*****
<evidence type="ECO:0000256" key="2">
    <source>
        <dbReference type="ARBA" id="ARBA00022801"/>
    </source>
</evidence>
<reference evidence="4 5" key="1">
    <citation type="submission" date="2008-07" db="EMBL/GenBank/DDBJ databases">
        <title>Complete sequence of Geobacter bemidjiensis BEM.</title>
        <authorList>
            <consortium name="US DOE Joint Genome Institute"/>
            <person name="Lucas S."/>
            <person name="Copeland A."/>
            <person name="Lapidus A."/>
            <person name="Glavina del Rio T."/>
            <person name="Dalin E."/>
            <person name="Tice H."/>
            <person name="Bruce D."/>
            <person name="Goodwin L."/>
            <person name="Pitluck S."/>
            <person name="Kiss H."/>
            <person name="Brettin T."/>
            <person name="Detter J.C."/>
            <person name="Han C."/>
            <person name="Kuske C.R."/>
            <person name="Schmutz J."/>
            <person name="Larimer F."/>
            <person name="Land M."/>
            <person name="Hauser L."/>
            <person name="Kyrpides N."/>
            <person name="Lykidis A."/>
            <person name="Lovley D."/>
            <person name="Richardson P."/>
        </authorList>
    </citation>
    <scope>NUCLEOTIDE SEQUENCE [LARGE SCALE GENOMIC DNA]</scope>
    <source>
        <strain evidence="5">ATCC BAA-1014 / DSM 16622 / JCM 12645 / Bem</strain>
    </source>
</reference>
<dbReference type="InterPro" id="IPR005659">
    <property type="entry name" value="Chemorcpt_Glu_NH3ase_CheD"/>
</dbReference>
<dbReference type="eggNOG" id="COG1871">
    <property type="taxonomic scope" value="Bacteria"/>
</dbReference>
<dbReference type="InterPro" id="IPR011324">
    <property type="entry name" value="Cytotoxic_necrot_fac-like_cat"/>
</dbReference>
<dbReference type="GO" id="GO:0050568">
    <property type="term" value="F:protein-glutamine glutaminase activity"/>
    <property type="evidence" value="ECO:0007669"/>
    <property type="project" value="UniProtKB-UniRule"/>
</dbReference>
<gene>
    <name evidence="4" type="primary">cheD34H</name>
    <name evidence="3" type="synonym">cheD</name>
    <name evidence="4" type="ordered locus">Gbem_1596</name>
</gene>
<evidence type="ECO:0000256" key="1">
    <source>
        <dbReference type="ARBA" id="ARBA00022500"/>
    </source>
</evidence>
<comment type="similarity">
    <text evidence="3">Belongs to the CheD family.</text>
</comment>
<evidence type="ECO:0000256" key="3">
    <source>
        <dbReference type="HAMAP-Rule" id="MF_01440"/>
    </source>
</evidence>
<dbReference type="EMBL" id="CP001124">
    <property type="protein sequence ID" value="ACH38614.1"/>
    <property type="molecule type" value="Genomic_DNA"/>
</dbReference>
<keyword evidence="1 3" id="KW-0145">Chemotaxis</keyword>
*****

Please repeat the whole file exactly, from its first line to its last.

<evidence type="ECO:0000256" key="2">
    <source>
        <dbReference type="ARBA" id="ARBA00022801"/>
    </source>
</evidence>
<reference evidence="4 5" key="1">
    <citation type="submission" date="2008-07" db="EMBL/GenBank/DDBJ databases">
        <title>Complete sequence of Geobacter bemidjiensis BEM.</title>
        <authorList>
            <consortium name="US DOE Joint Genome Institute"/>
            <person name="Lucas S."/>
            <person name="Copeland A."/>
            <person name="Lapidus A."/>
            <person name="Glavina del Rio T."/>
            <person name="Dalin E."/>
            <person name="Tice H."/>
            <person name="Bruce D."/>
            <person name="Goodwin L."/>
            <person name="Pitluck S."/>
            <person name="Kiss H."/>
            <person name="Brettin T."/>
            <person name="Detter J.C."/>
            <person name="Han C."/>
            <person name="Kuske C.R."/>
            <person name="Schmutz J."/>
            <person name="Larimer F."/>
            <person name="Land M."/>
            <person name="Hauser L."/>
            <person name="Kyrpides N."/>
            <person name="Lykidis A."/>
            <person name="Lovley D."/>
            <person name="Richardson P."/>
        </authorList>
    </citation>
    <scope>NUCLEOTIDE SEQUENCE [LARGE SCALE GENOMIC DNA]</scope>
    <source>
        <strain evidence="5">ATCC BAA-1014 / DSM 16622 / JCM 12645 / Bem</strain>
    </source>
</reference>
<dbReference type="InterPro" id="IPR005659">
    <property type="entry name" value="Chemorcpt_Glu_NH3ase_CheD"/>
</dbReference>
<dbReference type="eggNOG" id="COG1871">
    <property type="taxonomic scope" value="Bacteria"/>
</dbReference>
<dbReference type="InterPro" id="IPR011324">
    <property type="entry name" value="Cytotoxic_necrot_fac-like_cat"/>
</dbReference>
<dbReference type="GO" id="GO:0050568">
    <property type="term" value="F:protein-glutamine glutaminase activity"/>
    <property type="evidence" value="ECO:0007669"/>
    <property type="project" value="UniProtKB-UniRule"/>
</dbReference>
<gene>
    <name evidence="4" type="primary">cheD34H</name>
    <name evidence="3" type="synonym">cheD</name>
    <name evidence="4" type="ordered locus">Gbem_1596</name>
</gene>
<evidence type="ECO:0000256" key="1">
    <source>
        <dbReference type="ARBA" id="ARBA00022500"/>
    </source>
</evidence>
<comment type="similarity">
    <text evidence="3">Belongs to the CheD family.</text>
</comment>
<evidence type="ECO:0000256" key="3">
    <source>
        <dbReference type="HAMAP-Rule" id="MF_01440"/>
    </source>
</evidence>
<dbReference type="EMBL" id="CP001124">
    <property type="protein sequence ID" value="ACH38614.1"/>
    <property type="molecule type" value="Genomic_DNA"/>
</dbReference>
<keyword evidence="1 3" id="KW-0145">Chemotaxis</keyword>